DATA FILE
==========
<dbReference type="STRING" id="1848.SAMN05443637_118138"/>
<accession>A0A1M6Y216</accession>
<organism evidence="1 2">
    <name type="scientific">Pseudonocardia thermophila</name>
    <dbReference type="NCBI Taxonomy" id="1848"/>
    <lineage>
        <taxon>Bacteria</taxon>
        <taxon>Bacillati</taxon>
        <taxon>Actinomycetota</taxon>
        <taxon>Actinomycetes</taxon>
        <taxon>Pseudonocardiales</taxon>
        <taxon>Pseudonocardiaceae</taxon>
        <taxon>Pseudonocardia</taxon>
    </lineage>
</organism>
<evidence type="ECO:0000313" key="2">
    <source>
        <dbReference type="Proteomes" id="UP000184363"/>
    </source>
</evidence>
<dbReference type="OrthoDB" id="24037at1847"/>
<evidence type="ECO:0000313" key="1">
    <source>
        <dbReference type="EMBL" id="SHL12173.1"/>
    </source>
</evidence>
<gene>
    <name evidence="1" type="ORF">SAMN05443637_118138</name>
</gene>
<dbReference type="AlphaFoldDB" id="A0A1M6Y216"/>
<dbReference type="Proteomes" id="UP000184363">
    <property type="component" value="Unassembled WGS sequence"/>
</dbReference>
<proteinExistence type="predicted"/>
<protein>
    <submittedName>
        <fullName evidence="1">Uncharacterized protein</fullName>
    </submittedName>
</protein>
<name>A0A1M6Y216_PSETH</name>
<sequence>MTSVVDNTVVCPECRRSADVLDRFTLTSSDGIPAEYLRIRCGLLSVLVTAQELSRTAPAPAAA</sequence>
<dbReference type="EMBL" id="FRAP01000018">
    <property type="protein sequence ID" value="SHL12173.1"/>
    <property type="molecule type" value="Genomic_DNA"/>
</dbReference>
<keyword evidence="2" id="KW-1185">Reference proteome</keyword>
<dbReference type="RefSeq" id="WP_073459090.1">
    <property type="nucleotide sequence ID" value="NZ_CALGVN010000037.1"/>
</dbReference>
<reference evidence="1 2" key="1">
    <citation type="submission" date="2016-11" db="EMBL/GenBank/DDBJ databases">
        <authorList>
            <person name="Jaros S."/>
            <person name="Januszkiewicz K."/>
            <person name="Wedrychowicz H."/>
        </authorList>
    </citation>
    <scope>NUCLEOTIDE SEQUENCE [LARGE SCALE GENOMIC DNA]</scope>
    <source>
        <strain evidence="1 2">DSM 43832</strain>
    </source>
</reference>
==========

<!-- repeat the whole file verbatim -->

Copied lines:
<dbReference type="STRING" id="1848.SAMN05443637_118138"/>
<accession>A0A1M6Y216</accession>
<organism evidence="1 2">
    <name type="scientific">Pseudonocardia thermophila</name>
    <dbReference type="NCBI Taxonomy" id="1848"/>
    <lineage>
        <taxon>Bacteria</taxon>
        <taxon>Bacillati</taxon>
        <taxon>Actinomycetota</taxon>
        <taxon>Actinomycetes</taxon>
        <taxon>Pseudonocardiales</taxon>
        <taxon>Pseudonocardiaceae</taxon>
        <taxon>Pseudonocardia</taxon>
    </lineage>
</organism>
<evidence type="ECO:0000313" key="2">
    <source>
        <dbReference type="Proteomes" id="UP000184363"/>
    </source>
</evidence>
<dbReference type="OrthoDB" id="24037at1847"/>
<evidence type="ECO:0000313" key="1">
    <source>
        <dbReference type="EMBL" id="SHL12173.1"/>
    </source>
</evidence>
<gene>
    <name evidence="1" type="ORF">SAMN05443637_118138</name>
</gene>
<dbReference type="AlphaFoldDB" id="A0A1M6Y216"/>
<dbReference type="Proteomes" id="UP000184363">
    <property type="component" value="Unassembled WGS sequence"/>
</dbReference>
<proteinExistence type="predicted"/>
<protein>
    <submittedName>
        <fullName evidence="1">Uncharacterized protein</fullName>
    </submittedName>
</protein>
<name>A0A1M6Y216_PSETH</name>
<sequence>MTSVVDNTVVCPECRRSADVLDRFTLTSSDGIPAEYLRIRCGLLSVLVTAQELSRTAPAPAAA</sequence>
<dbReference type="EMBL" id="FRAP01000018">
    <property type="protein sequence ID" value="SHL12173.1"/>
    <property type="molecule type" value="Genomic_DNA"/>
</dbReference>
<keyword evidence="2" id="KW-1185">Reference proteome</keyword>
<dbReference type="RefSeq" id="WP_073459090.1">
    <property type="nucleotide sequence ID" value="NZ_CALGVN010000037.1"/>
</dbReference>
<reference evidence="1 2" key="1">
    <citation type="submission" date="2016-11" db="EMBL/GenBank/DDBJ databases">
        <authorList>
            <person name="Jaros S."/>
            <person name="Januszkiewicz K."/>
            <person name="Wedrychowicz H."/>
        </authorList>
    </citation>
    <scope>NUCLEOTIDE SEQUENCE [LARGE SCALE GENOMIC DNA]</scope>
    <source>
        <strain evidence="1 2">DSM 43832</strain>
    </source>
</reference>